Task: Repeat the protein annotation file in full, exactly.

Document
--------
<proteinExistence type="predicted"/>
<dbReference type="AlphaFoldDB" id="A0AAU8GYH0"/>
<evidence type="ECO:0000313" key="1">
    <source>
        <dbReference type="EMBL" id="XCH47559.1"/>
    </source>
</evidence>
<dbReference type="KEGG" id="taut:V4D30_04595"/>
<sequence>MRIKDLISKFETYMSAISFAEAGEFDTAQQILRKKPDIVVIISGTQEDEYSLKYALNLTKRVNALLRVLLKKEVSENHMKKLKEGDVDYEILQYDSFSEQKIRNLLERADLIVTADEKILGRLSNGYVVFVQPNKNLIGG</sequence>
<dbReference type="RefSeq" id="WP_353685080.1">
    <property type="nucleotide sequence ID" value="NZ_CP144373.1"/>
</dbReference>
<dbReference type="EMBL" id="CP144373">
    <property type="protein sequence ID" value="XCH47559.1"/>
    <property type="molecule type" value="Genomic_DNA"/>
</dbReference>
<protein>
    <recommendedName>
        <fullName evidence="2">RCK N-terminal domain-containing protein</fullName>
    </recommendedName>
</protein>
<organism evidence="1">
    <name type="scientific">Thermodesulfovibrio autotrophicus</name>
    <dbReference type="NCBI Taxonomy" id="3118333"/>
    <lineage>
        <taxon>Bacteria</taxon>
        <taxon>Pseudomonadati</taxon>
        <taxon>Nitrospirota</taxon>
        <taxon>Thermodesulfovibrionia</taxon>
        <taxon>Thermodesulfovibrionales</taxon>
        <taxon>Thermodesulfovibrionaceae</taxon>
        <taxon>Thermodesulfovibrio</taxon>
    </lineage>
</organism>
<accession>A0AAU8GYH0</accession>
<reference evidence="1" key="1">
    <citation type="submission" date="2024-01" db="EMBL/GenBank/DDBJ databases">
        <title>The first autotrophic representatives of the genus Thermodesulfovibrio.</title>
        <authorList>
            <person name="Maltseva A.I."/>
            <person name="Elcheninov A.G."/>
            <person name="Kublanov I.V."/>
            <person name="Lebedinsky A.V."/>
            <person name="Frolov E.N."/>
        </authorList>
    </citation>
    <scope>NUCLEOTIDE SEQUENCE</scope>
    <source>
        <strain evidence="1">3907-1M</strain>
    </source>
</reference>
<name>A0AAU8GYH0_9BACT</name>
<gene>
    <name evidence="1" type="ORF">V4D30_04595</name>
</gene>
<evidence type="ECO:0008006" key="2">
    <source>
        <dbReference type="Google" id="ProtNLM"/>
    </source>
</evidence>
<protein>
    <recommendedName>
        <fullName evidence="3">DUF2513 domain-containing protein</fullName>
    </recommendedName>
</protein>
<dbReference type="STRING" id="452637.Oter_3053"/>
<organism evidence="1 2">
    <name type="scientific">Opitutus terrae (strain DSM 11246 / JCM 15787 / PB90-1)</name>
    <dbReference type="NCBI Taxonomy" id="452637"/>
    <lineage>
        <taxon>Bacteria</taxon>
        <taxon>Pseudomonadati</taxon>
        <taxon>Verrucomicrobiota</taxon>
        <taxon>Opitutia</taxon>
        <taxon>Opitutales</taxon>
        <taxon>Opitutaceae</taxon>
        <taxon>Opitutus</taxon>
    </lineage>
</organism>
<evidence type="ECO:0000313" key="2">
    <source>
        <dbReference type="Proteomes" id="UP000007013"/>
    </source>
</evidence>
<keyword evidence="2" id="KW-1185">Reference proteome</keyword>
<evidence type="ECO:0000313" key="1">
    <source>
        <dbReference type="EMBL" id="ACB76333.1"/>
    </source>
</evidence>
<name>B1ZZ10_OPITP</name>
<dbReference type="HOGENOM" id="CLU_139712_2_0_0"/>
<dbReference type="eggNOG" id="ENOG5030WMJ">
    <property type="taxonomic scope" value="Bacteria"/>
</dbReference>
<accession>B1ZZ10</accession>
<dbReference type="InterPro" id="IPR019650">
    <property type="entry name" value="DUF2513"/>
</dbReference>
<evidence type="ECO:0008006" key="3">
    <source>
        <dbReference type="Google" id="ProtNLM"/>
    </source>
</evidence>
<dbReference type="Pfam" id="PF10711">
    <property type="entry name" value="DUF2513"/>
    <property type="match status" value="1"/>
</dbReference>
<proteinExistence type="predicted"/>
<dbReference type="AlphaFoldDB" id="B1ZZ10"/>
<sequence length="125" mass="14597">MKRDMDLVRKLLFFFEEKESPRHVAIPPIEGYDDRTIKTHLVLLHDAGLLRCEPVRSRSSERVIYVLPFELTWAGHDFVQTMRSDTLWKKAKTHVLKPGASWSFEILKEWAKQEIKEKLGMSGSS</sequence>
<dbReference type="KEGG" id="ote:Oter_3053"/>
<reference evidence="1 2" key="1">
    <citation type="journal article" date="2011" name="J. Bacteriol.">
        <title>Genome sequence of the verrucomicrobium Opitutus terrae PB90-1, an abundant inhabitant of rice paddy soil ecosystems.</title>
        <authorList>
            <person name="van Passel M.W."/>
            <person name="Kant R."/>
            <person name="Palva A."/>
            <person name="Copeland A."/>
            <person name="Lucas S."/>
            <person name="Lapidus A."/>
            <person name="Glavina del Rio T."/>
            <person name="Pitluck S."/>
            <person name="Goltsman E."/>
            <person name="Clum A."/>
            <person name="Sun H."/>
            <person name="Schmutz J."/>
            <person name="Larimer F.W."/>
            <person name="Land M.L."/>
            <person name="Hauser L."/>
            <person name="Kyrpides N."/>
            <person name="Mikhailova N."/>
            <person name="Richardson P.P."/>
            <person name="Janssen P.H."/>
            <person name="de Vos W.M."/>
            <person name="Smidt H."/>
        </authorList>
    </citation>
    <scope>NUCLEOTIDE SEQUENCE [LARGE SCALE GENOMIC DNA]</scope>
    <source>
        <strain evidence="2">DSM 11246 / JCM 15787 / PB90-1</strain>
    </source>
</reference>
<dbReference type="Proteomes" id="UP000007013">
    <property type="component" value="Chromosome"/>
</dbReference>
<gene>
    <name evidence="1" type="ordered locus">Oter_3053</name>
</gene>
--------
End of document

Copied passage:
<proteinExistence type="predicted"/>
<dbReference type="AlphaFoldDB" id="A0AAU8GYH0"/>
<evidence type="ECO:0000313" key="1">
    <source>
        <dbReference type="EMBL" id="XCH47559.1"/>
    </source>
</evidence>
<dbReference type="KEGG" id="taut:V4D30_04595"/>
<sequence>MRIKDLISKFETYMSAISFAEAGEFDTAQQILRKKPDIVVIISGTQEDEYSLKYALNLTKRVNALLRVLLKKEVSENHMKKLKEGDVDYEILQYDSFSEQKIRNLLERADLIVTADEKILGRLSNGYVVFVQPNKNLIGG</sequence>
<dbReference type="RefSeq" id="WP_353685080.1">
    <property type="nucleotide sequence ID" value="NZ_CP144373.1"/>
</dbReference>
<dbReference type="EMBL" id="CP144373">
    <property type="protein sequence ID" value="XCH47559.1"/>
    <property type="molecule type" value="Genomic_DNA"/>
</dbReference>
<protein>
    <recommendedName>
        <fullName evidence="2">RCK N-terminal domain-containing protein</fullName>
    </recommendedName>
</protein>
<organism evidence="1">
    <name type="scientific">Thermodesulfovibrio autotrophicus</name>
    <dbReference type="NCBI Taxonomy" id="3118333"/>
    <lineage>
        <taxon>Bacteria</taxon>
        <taxon>Pseudomonadati</taxon>
        <taxon>Nitrospirota</taxon>
        <taxon>Thermodesulfovibrionia</taxon>
        <taxon>Thermodesulfovibrionales</taxon>
        <taxon>Thermodesulfovibrionaceae</taxon>
        <taxon>Thermodesulfovibrio</taxon>
    </lineage>
</organism>
<accession>A0AAU8GYH0</accession>
<reference evidence="1" key="1">
    <citation type="submission" date="2024-01" db="EMBL/GenBank/DDBJ databases">
        <title>The first autotrophic representatives of the genus Thermodesulfovibrio.</title>
        <authorList>
            <person name="Maltseva A.I."/>
            <person name="Elcheninov A.G."/>
            <person name="Kublanov I.V."/>
            <person name="Lebedinsky A.V."/>
            <person name="Frolov E.N."/>
        </authorList>
    </citation>
    <scope>NUCLEOTIDE SEQUENCE</scope>
    <source>
        <strain evidence="1">3907-1M</strain>
    </source>
</reference>
<name>A0AAU8GYH0_9BACT</name>
<gene>
    <name evidence="1" type="ORF">V4D30_04595</name>
</gene>
<evidence type="ECO:0008006" key="2">
    <source>
        <dbReference type="Google" id="ProtNLM"/>
    </source>
</evidence>
<protein>
    <recommendedName>
        <fullName evidence="3">DUF2513 domain-containing protein</fullName>
    </recommendedName>
</protein>
<dbReference type="STRING" id="452637.Oter_3053"/>
<organism evidence="1 2">
    <name type="scientific">Opitutus terrae (strain DSM 11246 / JCM 15787 / PB90-1)</name>
    <dbReference type="NCBI Taxonomy" id="452637"/>
    <lineage>
        <taxon>Bacteria</taxon>
        <taxon>Pseudomonadati</taxon>
        <taxon>Verrucomicrobiota</taxon>
        <taxon>Opitutia</taxon>
        <taxon>Opitutales</taxon>
        <taxon>Opitutaceae</taxon>
        <taxon>Opitutus</taxon>
    </lineage>
</organism>
<evidence type="ECO:0000313" key="2">
    <source>
        <dbReference type="Proteomes" id="UP000007013"/>
    </source>
</evidence>
<keyword evidence="2" id="KW-1185">Reference proteome</keyword>
<evidence type="ECO:0000313" key="1">
    <source>
        <dbReference type="EMBL" id="ACB76333.1"/>
    </source>
</evidence>
<name>B1ZZ10_OPITP</name>
<dbReference type="HOGENOM" id="CLU_139712_2_0_0"/>
<dbReference type="eggNOG" id="ENOG5030WMJ">
    <property type="taxonomic scope" value="Bacteria"/>
</dbReference>
<accession>B1ZZ10</accession>
<dbReference type="InterPro" id="IPR019650">
    <property type="entry name" value="DUF2513"/>
</dbReference>
<evidence type="ECO:0008006" key="3">
    <source>
        <dbReference type="Google" id="ProtNLM"/>
    </source>
</evidence>
<dbReference type="Pfam" id="PF10711">
    <property type="entry name" value="DUF2513"/>
    <property type="match status" value="1"/>
</dbReference>
<proteinExistence type="predicted"/>
<dbReference type="AlphaFoldDB" id="B1ZZ10"/>
<sequence length="125" mass="14597">MKRDMDLVRKLLFFFEEKESPRHVAIPPIEGYDDRTIKTHLVLLHDAGLLRCEPVRSRSSERVIYVLPFELTWAGHDFVQTMRSDTLWKKAKTHVLKPGASWSFEILKEWAKQEIKEKLGMSGSS</sequence>
<dbReference type="KEGG" id="ote:Oter_3053"/>
<reference evidence="1 2" key="1">
    <citation type="journal article" date="2011" name="J. Bacteriol.">
        <title>Genome sequence of the verrucomicrobium Opitutus terrae PB90-1, an abundant inhabitant of rice paddy soil ecosystems.</title>
        <authorList>
            <person name="van Passel M.W."/>
            <person name="Kant R."/>
            <person name="Palva A."/>
            <person name="Copeland A."/>
            <person name="Lucas S."/>
            <person name="Lapidus A."/>
            <person name="Glavina del Rio T."/>
            <person name="Pitluck S."/>
            <person name="Goltsman E."/>
            <person name="Clum A."/>
            <person name="Sun H."/>
            <person name="Schmutz J."/>
            <person name="Larimer F.W."/>
            <person name="Land M.L."/>
            <person name="Hauser L."/>
            <person name="Kyrpides N."/>
            <person name="Mikhailova N."/>
            <person name="Richardson P.P."/>
            <person name="Janssen P.H."/>
            <person name="de Vos W.M."/>
            <person name="Smidt H."/>
        </authorList>
    </citation>
    <scope>NUCLEOTIDE SEQUENCE [LARGE SCALE GENOMIC DNA]</scope>
    <source>
        <strain evidence="2">DSM 11246 / JCM 15787 / PB90-1</strain>
    </source>
</reference>
<dbReference type="Proteomes" id="UP000007013">
    <property type="component" value="Chromosome"/>
</dbReference>
<gene>
    <name evidence="1" type="ordered locus">Oter_3053</name>
</gene>